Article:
It is a common clinical experience that various physical strategies (e.g. stretching, relaxation, etc.) can be effective for the management of different types of TMD pain. Unfortunately, it has been much more difficult to support this with proper research data adhering to randomized controlled trial (RCT) principles. Critical reviews and meta-analysis have, however, started to appear to evaluate the claimed efficacy of the procedures.48,49 III There have been attempts to calculate the number needed to treat (NNT) values for oral splints. The available NNT estimates range between three and four for management of myofascial TMD patients and around five and six for TMJ arthralgia patients,50 suggesting a moderate efficacy of oral splints.51,52 I Very recently, another controlled study compared the conventional hard splint with a soft splint and a usual self-care-based treatment approach.53 This study failed to show any significant differences between the three different treatment groups...

Table 78 Psychiatrists guide for assessing patient decisionmaking capacity

Other factors that may raise concerns about patient suitability for various interventions may include a history of treatment nonadherence, use of large amounts of narcotics and or anxiolytics (raising concerns regarding substance dependence), and concerns over behaviors suggesting secondary gain (e.g., ongoing litigation issues) (Block et al. 2003). Careful consideration of such factors might warrant that invasive procedures be delayed until corrective measures can be put in place (e.g., treatment of comorbid depression or substance dependence). Similarly, psychiatrists may be instrumental in eliciting patient adherence with other related facets to the patient's treatment. It may be particularly helpful to engage the patient in weight reduction measures, smoking cessation, participation in exercise programs, and relaxation training, before attempts are made at intervening with more aggressive interventions. When undertaken, such endeavors convey that the patient is taking on a...

Postintervention Role

It may become necessary to assist patients who are disappointed over unachieved outcomes, or less than optimal results, after an intervention has been undertaken. Pain relief may be only partial, and there may be residual physical activity limitations that persist after an intervention, necessitating psychiatric follow-up. Strong reactions such as alarm (Something has gone wrong ), disappointment (I was hoping I would be better.), and futility (Nothing will help.) may undermine rehabilitative treatment measures and any potentially achievable gains. Adjunctive treatment modalities such as hypnosis, relaxation and imagery, guided imagery, and biofeedback may be helpful in mitigating pain perception and distress in such cases (see also Chapter 6 in this book). Psychotherapeutic measures may be helpful in assisting patients with reframing such reactions to mitigate any potential undermining of rehabilitative endeavors. Ongoing collaborative endeavors between the psychiatrist and physical...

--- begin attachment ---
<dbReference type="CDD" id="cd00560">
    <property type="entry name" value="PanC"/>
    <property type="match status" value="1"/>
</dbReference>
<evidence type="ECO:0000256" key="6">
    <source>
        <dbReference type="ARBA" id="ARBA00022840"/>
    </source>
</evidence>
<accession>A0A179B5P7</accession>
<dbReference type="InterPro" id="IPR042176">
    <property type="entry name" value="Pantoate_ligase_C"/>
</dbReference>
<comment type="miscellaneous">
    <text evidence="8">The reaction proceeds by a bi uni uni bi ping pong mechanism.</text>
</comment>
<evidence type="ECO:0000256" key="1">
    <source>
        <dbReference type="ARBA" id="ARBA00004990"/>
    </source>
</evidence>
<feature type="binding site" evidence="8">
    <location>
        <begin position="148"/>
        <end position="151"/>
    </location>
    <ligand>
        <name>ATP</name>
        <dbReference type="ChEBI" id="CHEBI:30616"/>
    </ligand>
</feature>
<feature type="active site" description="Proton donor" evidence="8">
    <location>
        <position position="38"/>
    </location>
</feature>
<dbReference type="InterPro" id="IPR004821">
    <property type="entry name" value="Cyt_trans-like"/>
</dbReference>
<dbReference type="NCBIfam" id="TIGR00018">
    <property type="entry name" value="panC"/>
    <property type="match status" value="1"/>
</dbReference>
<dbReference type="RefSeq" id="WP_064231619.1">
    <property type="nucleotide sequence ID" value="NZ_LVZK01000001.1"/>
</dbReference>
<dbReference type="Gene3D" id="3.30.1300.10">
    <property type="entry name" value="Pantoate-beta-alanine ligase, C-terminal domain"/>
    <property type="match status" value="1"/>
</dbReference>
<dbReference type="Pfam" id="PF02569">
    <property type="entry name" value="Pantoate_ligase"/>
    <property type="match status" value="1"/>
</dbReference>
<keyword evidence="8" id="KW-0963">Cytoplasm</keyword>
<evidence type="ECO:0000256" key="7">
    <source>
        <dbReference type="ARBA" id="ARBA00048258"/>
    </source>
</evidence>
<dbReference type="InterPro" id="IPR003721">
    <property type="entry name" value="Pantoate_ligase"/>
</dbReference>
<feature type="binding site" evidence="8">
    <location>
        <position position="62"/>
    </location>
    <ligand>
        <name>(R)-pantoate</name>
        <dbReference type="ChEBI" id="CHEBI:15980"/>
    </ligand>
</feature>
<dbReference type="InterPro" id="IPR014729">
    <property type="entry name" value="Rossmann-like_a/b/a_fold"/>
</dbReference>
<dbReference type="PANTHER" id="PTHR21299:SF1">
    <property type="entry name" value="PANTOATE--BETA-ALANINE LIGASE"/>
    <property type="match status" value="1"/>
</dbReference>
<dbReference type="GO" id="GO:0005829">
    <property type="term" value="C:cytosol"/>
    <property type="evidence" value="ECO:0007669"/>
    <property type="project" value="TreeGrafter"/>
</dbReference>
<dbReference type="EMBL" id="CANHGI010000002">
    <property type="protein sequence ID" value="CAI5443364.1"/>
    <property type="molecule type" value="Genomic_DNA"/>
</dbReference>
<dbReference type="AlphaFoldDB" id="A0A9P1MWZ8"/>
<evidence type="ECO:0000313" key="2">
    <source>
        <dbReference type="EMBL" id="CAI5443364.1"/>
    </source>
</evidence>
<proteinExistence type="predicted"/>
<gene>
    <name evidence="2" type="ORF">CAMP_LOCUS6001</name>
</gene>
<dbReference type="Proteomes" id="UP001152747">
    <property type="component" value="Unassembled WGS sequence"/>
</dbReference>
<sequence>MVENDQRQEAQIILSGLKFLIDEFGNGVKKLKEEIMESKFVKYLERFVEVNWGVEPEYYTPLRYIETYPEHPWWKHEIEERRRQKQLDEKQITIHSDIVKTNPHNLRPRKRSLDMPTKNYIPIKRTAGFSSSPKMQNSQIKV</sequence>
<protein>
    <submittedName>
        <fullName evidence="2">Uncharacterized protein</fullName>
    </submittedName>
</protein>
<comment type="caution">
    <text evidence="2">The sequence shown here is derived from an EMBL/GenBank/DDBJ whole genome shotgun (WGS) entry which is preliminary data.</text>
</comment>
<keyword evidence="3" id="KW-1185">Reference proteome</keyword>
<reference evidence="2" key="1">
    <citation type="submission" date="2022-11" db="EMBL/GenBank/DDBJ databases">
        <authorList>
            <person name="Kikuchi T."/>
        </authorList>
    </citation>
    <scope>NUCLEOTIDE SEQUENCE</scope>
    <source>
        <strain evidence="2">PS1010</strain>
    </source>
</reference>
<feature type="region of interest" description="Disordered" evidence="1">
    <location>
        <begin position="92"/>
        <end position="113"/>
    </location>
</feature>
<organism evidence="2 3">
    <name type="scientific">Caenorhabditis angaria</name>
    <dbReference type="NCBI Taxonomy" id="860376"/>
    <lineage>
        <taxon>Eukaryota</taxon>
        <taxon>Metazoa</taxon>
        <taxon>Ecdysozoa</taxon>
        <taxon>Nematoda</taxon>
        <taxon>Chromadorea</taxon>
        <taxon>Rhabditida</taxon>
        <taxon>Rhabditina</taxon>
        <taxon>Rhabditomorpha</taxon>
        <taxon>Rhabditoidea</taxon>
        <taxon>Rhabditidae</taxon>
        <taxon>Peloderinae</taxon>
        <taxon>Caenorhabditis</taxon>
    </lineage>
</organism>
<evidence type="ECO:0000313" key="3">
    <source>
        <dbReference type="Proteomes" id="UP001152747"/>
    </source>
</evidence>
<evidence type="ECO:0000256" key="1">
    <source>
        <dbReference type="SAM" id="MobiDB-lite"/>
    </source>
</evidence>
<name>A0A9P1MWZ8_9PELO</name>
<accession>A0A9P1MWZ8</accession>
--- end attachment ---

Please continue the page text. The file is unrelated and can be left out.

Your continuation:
Molecular characterization

The existence of a third CB receptor has recently been suggested on the basis of several reports of unique pharmacology. These include (1) in the rat mesenteric artery, the endogenous CB receptor agonist anandamide, but not the synthetic agonist HU210, causes relaxation blocked by the CB1 receptor antagonist SR141716A, (2) an analogue of canna-bidiol ('abnormal cannabidiol') causes mesenteric vasodilation in CB1 CB2 knockout mice and this is antagonized by cannabidiol (Jarai et al. 1999), (3) in CB1 knockout mice, the behavioural effects of THC, but not anandamide, are decreased, (4) in the same knockout mice, anandamide (but not THC) is able to enhance 35S-GTPyS binding to brain membranes but this effect is insensitive to CB1 and CB2 antagonists (Di Marzo et al. 2000), (5) in rat astrocytes in vitro, the highly potent CB agonists WIN 55212 and CP55940 inhibit (-adrenoceptor-mediated cAMP formation, in an SR141716-insensitive fashion, in the absence of any evidence for CB2 receptors.

Phenolic Reaction Products of Nitric Oxide ONOO or Both

Although the overall yield is small, 4-nitrosophenol is a significant product from addition of ONOO alone (Fig. 3). ONOO -mediated formation of nitroso adducts in biological systems, particularly nitrosothiols, likely accounts for the ability of ONOO to produce nitric oxide-like effects such as vascular relaxation (Wu et al., 1994 Liu et al., 1994). The yield of 4-nitrosophenol from ONOO is not significantly affected by lowering the pH to 6.0 but does increase at pH 8.0 (Fig. 3). At pH 7.4 the yield of nitrosophenol increased severalfold when ONOO and nitric oxide were added simultaneously. The yield of nitrosophenol from ONOO plus nitric oxide was essentially no different from that of nitric oxide alone at pH 6.0 or pH 8.0.